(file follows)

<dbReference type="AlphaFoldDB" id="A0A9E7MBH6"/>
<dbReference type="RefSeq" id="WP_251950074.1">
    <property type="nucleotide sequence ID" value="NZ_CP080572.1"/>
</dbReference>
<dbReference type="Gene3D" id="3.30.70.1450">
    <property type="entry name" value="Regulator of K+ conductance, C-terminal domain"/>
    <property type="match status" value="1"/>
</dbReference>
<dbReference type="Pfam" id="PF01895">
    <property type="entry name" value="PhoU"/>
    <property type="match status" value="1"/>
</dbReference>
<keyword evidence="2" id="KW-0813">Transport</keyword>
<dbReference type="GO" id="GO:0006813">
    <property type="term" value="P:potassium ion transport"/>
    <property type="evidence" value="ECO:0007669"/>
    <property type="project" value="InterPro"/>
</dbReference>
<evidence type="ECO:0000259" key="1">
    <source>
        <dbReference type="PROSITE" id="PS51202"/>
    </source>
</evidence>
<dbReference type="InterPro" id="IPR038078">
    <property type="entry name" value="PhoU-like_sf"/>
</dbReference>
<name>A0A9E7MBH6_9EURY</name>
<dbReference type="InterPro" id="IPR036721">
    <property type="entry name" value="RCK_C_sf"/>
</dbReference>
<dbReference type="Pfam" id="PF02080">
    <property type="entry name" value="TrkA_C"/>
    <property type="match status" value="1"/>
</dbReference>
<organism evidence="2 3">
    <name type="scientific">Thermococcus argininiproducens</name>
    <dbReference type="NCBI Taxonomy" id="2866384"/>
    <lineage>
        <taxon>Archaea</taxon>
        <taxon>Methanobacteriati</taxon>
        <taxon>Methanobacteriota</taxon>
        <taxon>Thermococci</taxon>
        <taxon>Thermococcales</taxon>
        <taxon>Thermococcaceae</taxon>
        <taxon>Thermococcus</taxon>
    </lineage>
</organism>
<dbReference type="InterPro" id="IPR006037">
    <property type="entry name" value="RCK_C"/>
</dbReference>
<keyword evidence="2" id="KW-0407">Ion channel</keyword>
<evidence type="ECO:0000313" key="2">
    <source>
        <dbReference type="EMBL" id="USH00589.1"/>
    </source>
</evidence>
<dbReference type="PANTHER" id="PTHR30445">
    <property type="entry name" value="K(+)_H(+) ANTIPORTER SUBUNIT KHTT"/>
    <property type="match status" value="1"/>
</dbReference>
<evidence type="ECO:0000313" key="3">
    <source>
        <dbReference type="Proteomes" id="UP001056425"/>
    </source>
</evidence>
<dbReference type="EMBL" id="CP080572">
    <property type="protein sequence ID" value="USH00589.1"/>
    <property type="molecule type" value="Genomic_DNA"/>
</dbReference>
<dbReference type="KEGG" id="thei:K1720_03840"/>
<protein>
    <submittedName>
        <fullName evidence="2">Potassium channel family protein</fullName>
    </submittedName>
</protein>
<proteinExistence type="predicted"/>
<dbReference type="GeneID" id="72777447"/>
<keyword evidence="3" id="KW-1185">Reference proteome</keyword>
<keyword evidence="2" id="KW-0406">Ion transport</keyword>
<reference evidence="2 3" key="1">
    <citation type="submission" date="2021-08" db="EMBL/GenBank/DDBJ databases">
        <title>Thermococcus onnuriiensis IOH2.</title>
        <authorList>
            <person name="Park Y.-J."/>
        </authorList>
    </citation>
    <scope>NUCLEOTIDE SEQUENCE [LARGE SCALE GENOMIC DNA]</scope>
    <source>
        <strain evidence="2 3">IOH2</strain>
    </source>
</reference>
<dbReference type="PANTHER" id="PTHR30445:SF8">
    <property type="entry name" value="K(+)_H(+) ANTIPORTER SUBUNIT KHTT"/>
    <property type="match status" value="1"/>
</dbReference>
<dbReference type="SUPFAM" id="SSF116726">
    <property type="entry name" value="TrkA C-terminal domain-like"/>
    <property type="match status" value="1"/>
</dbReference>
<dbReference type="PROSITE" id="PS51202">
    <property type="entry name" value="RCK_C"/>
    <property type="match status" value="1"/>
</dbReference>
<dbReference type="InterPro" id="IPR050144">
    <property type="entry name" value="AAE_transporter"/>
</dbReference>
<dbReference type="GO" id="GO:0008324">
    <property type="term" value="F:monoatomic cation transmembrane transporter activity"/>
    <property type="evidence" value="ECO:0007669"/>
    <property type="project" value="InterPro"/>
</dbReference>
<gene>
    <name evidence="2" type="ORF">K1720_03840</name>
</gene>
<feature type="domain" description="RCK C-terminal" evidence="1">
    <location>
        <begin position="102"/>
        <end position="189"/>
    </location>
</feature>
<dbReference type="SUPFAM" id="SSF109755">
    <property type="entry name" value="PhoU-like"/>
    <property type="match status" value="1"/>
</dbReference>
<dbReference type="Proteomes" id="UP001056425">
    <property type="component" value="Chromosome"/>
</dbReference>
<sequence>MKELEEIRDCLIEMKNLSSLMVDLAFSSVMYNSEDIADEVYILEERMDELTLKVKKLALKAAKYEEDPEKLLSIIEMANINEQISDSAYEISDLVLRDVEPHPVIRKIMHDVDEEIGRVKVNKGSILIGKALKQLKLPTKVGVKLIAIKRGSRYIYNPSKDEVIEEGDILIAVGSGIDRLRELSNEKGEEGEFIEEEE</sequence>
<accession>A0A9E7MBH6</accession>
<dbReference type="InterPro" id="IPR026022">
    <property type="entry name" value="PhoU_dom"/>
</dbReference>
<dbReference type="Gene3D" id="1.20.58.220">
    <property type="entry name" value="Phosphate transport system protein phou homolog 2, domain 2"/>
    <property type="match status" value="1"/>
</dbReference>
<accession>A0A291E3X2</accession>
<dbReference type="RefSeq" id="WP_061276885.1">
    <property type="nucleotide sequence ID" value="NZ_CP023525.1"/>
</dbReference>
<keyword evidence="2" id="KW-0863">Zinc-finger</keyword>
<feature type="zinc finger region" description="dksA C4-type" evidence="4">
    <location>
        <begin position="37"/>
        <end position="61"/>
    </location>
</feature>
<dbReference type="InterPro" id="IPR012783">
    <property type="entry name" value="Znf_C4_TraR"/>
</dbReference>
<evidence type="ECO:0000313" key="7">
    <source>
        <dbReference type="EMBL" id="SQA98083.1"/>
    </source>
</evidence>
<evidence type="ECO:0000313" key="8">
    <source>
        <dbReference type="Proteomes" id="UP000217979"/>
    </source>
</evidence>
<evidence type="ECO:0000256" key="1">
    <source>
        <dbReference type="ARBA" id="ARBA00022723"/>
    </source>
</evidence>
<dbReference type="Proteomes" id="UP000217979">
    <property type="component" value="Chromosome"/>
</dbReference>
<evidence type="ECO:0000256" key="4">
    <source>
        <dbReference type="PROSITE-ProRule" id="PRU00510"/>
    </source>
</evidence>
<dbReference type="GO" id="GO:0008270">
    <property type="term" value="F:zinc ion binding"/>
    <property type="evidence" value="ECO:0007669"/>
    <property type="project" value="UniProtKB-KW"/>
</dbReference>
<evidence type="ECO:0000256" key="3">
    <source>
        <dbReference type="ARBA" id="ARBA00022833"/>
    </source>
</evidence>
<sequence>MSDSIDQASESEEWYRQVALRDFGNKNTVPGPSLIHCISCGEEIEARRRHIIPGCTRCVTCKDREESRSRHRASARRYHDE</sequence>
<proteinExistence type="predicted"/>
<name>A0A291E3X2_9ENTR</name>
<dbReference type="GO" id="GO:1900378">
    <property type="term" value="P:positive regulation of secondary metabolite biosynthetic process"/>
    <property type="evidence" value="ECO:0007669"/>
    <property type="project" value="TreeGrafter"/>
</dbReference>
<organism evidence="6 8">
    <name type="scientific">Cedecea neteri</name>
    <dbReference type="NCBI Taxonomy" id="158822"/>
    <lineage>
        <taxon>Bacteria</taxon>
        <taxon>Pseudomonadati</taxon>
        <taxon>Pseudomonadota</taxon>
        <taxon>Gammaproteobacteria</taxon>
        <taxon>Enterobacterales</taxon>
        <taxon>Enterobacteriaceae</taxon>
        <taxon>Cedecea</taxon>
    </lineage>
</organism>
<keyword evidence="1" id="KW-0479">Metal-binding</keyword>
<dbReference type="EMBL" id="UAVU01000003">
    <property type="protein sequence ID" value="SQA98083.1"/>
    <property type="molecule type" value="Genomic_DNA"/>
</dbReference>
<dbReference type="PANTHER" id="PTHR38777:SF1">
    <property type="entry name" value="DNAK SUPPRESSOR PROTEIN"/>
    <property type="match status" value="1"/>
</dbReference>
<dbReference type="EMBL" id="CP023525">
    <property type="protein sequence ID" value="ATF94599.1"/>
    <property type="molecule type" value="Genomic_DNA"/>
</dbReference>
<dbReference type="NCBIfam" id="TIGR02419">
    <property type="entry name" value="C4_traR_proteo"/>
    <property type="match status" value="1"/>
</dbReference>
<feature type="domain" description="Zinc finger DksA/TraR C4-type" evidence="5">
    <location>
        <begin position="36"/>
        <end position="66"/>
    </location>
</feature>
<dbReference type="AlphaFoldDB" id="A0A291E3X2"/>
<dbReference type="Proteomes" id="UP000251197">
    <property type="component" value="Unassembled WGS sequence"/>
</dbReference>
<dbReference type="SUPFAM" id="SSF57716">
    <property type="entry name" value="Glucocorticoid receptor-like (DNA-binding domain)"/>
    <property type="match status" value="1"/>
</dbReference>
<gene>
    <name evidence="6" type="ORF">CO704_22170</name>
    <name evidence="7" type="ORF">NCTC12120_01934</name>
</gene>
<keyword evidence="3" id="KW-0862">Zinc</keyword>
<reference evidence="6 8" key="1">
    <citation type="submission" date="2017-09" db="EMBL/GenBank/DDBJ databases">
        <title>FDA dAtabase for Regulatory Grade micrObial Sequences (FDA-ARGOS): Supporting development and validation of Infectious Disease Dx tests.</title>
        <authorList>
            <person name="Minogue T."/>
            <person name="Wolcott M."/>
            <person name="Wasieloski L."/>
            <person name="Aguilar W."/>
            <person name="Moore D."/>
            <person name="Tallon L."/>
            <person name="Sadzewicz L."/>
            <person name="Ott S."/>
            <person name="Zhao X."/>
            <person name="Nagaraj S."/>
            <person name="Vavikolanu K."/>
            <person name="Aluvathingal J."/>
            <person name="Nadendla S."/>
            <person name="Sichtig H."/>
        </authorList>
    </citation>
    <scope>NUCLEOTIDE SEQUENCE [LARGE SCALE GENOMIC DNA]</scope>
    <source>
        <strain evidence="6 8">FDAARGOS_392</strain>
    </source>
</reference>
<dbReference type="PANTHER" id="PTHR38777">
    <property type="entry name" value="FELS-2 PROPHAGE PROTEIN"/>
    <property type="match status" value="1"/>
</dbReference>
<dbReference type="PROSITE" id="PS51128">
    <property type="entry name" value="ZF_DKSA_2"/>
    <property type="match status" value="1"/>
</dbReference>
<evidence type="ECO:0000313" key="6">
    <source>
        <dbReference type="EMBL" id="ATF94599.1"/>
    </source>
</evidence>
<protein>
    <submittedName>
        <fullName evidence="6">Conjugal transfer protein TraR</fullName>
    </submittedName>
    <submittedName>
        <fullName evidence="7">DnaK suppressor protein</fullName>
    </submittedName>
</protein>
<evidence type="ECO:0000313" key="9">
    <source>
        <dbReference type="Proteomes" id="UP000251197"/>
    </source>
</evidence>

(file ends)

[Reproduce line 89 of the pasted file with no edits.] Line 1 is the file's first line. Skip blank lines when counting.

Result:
        <strain evidence="2 3">IOH2</strain>